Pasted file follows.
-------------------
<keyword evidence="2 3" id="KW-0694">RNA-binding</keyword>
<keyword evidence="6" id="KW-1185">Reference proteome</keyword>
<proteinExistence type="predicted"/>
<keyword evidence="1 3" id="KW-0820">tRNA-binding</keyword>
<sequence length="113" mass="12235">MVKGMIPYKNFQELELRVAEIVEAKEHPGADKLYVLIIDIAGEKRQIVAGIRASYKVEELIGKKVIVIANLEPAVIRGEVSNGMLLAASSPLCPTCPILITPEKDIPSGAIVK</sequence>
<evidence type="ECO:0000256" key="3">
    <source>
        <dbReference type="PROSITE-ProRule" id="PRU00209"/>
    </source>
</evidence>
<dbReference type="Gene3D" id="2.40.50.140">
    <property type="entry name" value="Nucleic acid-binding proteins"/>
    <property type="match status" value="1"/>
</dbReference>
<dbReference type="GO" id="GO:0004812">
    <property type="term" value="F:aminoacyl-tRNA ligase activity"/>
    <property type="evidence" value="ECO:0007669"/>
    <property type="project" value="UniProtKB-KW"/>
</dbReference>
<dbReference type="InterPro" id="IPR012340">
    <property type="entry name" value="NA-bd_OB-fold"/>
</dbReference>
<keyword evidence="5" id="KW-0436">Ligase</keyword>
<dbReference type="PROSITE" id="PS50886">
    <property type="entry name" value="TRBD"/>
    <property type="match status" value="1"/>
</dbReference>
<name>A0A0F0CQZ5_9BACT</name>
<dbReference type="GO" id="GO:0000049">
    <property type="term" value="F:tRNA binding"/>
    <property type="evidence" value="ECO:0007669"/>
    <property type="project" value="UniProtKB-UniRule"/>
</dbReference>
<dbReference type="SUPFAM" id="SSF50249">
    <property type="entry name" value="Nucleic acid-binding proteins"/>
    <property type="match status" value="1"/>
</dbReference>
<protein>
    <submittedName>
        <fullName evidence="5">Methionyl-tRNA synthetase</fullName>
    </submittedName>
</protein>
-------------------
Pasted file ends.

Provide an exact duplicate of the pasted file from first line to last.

<keyword evidence="2 3" id="KW-0694">RNA-binding</keyword>
<keyword evidence="6" id="KW-1185">Reference proteome</keyword>
<proteinExistence type="predicted"/>
<keyword evidence="1 3" id="KW-0820">tRNA-binding</keyword>
<sequence length="113" mass="12235">MVKGMIPYKNFQELELRVAEIVEAKEHPGADKLYVLIIDIAGEKRQIVAGIRASYKVEELIGKKVIVIANLEPAVIRGEVSNGMLLAASSPLCPTCPILITPEKDIPSGAIVK</sequence>
<evidence type="ECO:0000256" key="3">
    <source>
        <dbReference type="PROSITE-ProRule" id="PRU00209"/>
    </source>
</evidence>
<dbReference type="Gene3D" id="2.40.50.140">
    <property type="entry name" value="Nucleic acid-binding proteins"/>
    <property type="match status" value="1"/>
</dbReference>
<dbReference type="GO" id="GO:0004812">
    <property type="term" value="F:aminoacyl-tRNA ligase activity"/>
    <property type="evidence" value="ECO:0007669"/>
    <property type="project" value="UniProtKB-KW"/>
</dbReference>
<dbReference type="InterPro" id="IPR012340">
    <property type="entry name" value="NA-bd_OB-fold"/>
</dbReference>
<keyword evidence="5" id="KW-0436">Ligase</keyword>
<dbReference type="PROSITE" id="PS50886">
    <property type="entry name" value="TRBD"/>
    <property type="match status" value="1"/>
</dbReference>
<name>A0A0F0CQZ5_9BACT</name>
<dbReference type="GO" id="GO:0000049">
    <property type="term" value="F:tRNA binding"/>
    <property type="evidence" value="ECO:0007669"/>
    <property type="project" value="UniProtKB-UniRule"/>
</dbReference>
<dbReference type="SUPFAM" id="SSF50249">
    <property type="entry name" value="Nucleic acid-binding proteins"/>
    <property type="match status" value="1"/>
</dbReference>
<protein>
    <submittedName>
        <fullName evidence="5">Methionyl-tRNA synthetase</fullName>
    </submittedName>
</protein>